Etymology
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outweigh (v.)

"exceed in weight, be heavier than," also figurative, "surpass in gravity or importance," 1590s, from out- + weigh (v.). Related: Outweighed; outweighing.

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preponderant (adj.)

"of greater weight or influence," mid-15c., from Latin praeponderantem (nominative praeponderans), present participle of praeponderare "outweigh; make heavier" (see preponderate). Related: Preponderantly.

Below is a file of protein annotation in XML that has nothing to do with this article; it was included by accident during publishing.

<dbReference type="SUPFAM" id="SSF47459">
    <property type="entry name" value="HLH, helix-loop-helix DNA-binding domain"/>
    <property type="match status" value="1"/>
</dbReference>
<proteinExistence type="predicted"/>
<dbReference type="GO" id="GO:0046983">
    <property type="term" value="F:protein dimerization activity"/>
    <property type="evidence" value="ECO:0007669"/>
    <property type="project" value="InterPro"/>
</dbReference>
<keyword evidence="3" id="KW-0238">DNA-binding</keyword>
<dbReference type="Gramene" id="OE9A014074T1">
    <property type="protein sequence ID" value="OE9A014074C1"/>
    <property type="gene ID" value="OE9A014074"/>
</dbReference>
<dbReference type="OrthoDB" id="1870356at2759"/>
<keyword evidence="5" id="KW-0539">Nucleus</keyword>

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preponderate (v.)

1610s, "to weigh more than," from Latin praeponderatus, past participle of praeponderare "outweigh, make heavier," from prae "before" (see pre-) + ponderare "to weigh," from pondus "weight," from stem of pendere "to hang, cause to hang; weigh" (from PIE root *(s)pen- "to draw, stretch, spin").

Intransitive sense is from 1620s. Meaning "to exceed in force or power" is from 1799. In 17c. English had a verb preponder "outweigh in importance," but it seems not to have survived. Related: Preponderating; preponderation.

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